104 F. Supp. 2D 1332 (2000)
Plaintiff pro se brought suit against computer manufacturer and scanner manufacturer on claims arising from purchases of a computer and a scanner. Defendants each filed a motion to dismiss. The computer manufacturer argued that the case should be dismissed because plaintiff had agreed to arbitrate any disputes. The scanner manufacturer argued that plaintiff failed to allege the minimum amount in controversy for diversity jurisdiction. Among the plaintiff's four motions was a motion to certify a class.
- The court held that the computer manufacturer had not provided evidence sufficient to support a finding that plaintiff agreed to the arbitration provision contained in its standard terms, which it mailed inside its computer box for plaintiff's later perusal.
- Alternatively, the court held that the motion was procedurally defective, as it did not address the choice of law issue.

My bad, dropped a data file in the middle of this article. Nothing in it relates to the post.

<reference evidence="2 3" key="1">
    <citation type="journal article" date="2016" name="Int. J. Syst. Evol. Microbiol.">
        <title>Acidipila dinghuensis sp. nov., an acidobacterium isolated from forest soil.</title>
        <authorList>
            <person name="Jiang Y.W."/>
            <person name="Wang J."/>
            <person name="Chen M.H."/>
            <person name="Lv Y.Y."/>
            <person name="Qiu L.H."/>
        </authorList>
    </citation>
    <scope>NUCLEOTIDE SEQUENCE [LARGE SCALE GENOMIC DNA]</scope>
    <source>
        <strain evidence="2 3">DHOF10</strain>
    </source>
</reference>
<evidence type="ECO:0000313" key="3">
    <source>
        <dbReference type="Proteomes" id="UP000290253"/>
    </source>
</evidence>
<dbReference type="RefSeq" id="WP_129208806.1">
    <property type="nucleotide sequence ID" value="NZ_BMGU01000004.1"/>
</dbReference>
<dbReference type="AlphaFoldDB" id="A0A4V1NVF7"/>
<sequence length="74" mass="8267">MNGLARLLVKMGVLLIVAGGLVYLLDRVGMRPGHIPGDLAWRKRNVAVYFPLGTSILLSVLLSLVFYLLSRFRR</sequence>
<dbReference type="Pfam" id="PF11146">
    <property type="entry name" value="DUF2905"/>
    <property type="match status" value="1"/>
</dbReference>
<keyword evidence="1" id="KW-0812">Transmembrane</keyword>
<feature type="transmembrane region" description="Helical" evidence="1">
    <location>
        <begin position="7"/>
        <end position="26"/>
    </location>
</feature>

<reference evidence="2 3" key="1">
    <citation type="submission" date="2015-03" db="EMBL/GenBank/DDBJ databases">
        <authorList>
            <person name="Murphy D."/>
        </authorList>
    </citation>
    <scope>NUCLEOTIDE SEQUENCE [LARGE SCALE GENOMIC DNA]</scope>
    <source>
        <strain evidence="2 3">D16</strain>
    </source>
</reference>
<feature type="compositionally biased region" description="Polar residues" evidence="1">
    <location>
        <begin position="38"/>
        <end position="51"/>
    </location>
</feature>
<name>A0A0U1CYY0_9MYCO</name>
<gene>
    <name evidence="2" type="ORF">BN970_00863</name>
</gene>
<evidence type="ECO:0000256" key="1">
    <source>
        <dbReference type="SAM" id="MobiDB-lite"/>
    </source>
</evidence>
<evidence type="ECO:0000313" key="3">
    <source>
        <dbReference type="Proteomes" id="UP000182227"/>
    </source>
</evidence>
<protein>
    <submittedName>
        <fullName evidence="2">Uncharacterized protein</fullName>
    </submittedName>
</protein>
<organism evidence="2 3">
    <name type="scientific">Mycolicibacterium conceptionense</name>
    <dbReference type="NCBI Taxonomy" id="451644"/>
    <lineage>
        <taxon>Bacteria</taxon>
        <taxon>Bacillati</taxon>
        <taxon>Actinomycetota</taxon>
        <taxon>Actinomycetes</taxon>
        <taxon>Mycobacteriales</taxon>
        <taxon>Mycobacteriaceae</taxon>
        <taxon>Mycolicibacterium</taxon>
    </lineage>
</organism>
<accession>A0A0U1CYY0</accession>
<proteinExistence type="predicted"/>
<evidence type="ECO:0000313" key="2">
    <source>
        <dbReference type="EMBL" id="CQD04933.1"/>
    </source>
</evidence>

- The scanner manufacturer's motion to dismiss was granted; plaintiff failed to satisfy the diversity jurisdictional amount.
- Lastly, the court denied plaintiff's motion to certify a class because plaintiff was appearing pro se, and thus, was not an adequate representative.
Defendant computer manufacturer's motion to dismiss denied, as it was not certain that plaintiff agreed to arbitration. Alternatively, defendant's motion was procedurally defective. Defendant scanner manufacturer's motion to dismiss granted, as plaintiff failed to allege minimum jurisdictional amount for diversity jurisdiction purposes. Plaintiff's motions were denied in their entirety.
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